A realistic budget is an essential component of any marketing plan.
“You need to do marketing in order to grow your book and stay relevant,” says Mark Wardell, president of Wardell Professional Business Development Inc. in Vancouver.
“Marketing isn’t just about new business,” Wardell adds. “Marketing is about getting more business from your existing customers as well.”
Follow this expert advice to make sure your marketing plan ends up in the black:
> Find the right number
Before you can create a budget, you need to determine the amount of money you have to spend.
Typically, 5% to 10% of your overall budget is a good starting point in locating a target for your marketing budget, says Sandra Bekhor, president of Bekhor Management in Toronto. But it’s also important to look beyond percentages and consider your specific needs and what you hope to accomplish.
Take a close look at your goals, says Bekhor. If you are just starting out and want to market aggressively, it might be advisable for you to devote up to 50% of your budget to marketing.
> Focus on weaker areas
Decide how to divide the funds based on areas in your practice that need support.
Bekhor suggests using one of two methods to allocate funds in your marketing budget. The first is by audience. If you serve three different niche groups, and two are well established, then you can focus more time and money on the third segment.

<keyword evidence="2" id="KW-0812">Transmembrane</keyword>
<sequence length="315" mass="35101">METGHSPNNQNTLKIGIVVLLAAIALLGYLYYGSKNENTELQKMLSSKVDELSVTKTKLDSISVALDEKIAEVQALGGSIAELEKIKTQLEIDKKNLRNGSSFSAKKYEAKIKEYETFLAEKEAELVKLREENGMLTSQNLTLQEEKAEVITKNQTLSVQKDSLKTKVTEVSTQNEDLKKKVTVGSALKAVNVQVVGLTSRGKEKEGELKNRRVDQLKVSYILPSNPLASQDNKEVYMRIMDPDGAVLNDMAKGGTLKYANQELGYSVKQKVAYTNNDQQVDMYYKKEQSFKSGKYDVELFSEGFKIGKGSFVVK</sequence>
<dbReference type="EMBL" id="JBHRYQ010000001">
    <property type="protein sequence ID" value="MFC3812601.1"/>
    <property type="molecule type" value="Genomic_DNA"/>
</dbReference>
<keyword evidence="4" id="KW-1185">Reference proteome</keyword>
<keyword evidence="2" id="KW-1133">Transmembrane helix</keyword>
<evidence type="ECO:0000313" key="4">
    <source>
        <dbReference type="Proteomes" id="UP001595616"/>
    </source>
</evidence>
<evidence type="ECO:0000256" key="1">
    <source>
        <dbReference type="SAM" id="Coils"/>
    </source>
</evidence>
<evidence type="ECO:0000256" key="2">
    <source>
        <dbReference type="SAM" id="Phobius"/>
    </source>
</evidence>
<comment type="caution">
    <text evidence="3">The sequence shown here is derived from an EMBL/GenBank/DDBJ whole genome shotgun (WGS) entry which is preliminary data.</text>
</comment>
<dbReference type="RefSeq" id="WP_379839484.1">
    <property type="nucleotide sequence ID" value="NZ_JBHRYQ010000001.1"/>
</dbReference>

The second way to allocate funds is by activity, Bekhor says. Focusing on activities that take place throughout the year can help keep your marketing consistent.
Look at your current marketing initiatives, whether it’s direct mail or a website, to see what needs to be developed or improved.
> Create a spreadsheet
Keep your marketing plan and budget on track by writing out all the details.
Wardell recommends creating a spreadsheet to track your marketing initiatives and the funds allocated to each.
Start out with a spreadsheet with all the marketing initiatives listed in a column down the left side, and the dates across the top. Next, write out the funds allocated to each initiative.
Then, for each activity, you can create a “mini budget.”
> Be flexible, but organized
Staying focused with a marketing plan doesn’t mean you can’t make changes when necessary.
“Planning at the beginning of the year allows you to make logical changes as you go forward with your marketing strategy,” says Wardell. If things aren’t working, you can remove activities and re-allocate funds to areas of your plan that are successful.
Make sure you don’t give up too quickly, warns Wardell. Marketing initiatives often take several months to show results.
>Stick with your plan
Even during leaner years, you should continue to market your practice.
Before you throw out your marketing plan during a tough year, focus on the opportunity instead of the gloom and doom, says Bekhor.
With fewer people in the business, there’s more opportunity for your initiatives, such as networking or direct mail, to stand out.